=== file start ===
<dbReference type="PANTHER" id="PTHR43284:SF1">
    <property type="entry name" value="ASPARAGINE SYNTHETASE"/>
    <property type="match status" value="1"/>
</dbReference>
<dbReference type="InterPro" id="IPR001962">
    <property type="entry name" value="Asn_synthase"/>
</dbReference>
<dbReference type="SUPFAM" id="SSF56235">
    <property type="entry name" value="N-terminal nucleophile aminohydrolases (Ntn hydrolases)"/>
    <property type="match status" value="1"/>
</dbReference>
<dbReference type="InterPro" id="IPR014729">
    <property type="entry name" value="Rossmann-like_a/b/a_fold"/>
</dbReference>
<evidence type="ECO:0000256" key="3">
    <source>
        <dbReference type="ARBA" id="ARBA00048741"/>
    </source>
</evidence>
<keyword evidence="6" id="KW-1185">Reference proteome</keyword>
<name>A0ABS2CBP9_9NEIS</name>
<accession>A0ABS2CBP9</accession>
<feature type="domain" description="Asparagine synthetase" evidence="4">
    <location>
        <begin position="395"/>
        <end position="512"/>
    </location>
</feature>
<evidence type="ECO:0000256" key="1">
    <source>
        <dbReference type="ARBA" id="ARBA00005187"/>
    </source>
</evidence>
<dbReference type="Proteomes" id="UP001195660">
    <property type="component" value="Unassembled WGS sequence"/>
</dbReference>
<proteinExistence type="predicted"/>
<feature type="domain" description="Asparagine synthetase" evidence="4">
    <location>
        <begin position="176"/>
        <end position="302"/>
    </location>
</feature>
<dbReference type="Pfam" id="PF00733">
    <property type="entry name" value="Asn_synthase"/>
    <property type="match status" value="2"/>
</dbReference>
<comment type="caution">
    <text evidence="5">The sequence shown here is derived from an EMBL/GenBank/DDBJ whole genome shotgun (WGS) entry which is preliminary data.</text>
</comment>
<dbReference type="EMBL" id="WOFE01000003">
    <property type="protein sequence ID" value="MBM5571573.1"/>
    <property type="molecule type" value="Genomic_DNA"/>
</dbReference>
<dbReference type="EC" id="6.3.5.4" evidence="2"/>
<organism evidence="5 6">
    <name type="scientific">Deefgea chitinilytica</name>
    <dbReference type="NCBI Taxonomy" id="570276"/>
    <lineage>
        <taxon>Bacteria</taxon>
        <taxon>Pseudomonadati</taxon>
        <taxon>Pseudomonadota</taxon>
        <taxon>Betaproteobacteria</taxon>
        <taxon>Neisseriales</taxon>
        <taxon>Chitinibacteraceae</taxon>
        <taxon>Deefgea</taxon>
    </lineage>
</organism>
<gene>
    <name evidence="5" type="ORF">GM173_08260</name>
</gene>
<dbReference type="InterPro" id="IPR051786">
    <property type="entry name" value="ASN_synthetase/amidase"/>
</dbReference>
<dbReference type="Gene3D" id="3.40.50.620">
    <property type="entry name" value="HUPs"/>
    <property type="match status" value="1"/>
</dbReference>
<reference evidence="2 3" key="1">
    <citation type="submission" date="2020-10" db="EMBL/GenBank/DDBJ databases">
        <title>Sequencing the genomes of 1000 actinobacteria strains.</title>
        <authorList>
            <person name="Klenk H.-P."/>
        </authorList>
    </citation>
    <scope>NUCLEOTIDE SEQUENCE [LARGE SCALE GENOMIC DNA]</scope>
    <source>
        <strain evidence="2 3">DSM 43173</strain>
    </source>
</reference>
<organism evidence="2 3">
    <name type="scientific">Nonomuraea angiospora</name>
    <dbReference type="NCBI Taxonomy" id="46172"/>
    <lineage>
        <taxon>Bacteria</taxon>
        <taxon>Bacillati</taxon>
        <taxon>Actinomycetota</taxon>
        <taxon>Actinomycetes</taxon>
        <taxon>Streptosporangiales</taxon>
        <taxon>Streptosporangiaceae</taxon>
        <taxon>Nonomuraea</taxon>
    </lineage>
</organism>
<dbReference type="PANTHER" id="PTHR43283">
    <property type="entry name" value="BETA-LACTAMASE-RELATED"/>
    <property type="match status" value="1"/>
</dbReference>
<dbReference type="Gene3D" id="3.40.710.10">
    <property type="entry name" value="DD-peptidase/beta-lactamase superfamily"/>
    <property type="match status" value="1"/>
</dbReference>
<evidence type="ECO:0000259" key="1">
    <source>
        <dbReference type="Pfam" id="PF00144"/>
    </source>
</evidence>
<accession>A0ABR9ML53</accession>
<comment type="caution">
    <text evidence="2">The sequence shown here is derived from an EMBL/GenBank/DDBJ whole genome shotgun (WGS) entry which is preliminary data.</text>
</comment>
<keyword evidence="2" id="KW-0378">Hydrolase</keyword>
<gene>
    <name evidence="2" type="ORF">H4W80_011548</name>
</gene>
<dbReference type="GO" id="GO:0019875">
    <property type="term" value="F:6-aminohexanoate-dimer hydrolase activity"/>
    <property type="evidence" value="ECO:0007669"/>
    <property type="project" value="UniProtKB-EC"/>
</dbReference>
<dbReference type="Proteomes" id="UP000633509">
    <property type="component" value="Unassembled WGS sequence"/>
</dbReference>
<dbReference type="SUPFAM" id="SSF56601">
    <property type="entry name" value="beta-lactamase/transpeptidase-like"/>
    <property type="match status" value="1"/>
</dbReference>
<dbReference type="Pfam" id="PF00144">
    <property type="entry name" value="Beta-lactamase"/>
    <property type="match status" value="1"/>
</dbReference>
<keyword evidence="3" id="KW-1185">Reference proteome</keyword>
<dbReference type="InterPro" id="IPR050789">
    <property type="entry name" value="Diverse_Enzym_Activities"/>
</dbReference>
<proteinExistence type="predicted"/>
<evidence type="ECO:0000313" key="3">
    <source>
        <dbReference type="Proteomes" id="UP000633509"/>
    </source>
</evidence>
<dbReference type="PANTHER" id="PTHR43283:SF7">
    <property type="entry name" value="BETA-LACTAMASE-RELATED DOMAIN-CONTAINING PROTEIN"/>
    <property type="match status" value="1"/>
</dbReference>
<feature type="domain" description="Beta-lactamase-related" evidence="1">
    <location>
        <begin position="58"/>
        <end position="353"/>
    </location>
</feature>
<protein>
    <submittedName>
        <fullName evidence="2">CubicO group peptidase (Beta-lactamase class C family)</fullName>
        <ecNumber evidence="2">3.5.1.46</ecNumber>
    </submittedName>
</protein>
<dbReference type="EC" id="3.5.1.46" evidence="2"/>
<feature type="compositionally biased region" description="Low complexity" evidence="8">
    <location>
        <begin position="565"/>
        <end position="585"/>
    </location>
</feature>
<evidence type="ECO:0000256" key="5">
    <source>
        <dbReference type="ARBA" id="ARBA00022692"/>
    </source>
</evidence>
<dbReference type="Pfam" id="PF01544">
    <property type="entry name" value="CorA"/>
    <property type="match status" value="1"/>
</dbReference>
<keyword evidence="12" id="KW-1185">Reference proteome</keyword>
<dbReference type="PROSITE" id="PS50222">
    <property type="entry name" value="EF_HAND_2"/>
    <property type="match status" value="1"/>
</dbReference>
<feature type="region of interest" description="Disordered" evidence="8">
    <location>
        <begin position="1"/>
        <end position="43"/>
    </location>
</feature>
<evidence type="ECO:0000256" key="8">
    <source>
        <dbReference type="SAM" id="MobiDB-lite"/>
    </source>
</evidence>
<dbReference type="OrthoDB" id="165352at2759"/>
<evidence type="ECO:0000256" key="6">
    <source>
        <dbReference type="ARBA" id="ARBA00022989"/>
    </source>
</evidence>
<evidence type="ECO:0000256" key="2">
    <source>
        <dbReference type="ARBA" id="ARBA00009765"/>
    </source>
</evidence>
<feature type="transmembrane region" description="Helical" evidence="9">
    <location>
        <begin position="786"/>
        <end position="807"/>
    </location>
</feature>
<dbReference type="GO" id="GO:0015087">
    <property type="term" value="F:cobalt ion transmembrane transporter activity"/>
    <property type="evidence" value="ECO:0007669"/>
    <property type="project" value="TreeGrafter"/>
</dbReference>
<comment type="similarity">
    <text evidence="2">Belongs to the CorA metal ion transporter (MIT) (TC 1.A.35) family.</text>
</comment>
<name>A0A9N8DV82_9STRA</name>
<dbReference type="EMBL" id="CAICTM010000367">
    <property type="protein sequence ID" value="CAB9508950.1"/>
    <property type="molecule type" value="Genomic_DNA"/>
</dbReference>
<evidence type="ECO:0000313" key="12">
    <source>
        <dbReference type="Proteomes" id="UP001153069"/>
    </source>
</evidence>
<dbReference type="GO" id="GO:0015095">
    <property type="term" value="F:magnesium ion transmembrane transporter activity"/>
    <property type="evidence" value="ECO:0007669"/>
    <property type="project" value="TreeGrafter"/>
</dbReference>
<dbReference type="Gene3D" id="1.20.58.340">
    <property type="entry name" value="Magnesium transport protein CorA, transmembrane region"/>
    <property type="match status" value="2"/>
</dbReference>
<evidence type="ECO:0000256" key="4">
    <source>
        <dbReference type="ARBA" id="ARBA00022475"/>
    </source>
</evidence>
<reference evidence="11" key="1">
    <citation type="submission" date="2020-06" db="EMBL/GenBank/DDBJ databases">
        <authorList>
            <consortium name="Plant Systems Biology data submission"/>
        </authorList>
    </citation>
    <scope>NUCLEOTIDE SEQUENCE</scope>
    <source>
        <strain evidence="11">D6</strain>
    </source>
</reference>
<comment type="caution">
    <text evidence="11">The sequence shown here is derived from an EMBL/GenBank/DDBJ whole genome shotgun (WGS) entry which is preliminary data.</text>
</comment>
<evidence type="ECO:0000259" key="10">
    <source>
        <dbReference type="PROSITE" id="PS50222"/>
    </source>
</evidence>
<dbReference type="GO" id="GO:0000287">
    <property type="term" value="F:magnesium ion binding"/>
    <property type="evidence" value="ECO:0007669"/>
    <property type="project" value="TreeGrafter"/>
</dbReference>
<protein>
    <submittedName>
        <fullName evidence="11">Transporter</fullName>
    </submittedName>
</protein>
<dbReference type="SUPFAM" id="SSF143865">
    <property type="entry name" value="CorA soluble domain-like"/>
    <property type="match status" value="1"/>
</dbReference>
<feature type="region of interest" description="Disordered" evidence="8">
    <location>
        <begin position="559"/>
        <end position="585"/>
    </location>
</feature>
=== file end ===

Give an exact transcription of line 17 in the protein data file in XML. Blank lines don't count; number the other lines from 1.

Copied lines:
        <dbReference type="ARBA" id="ARBA00048741"/>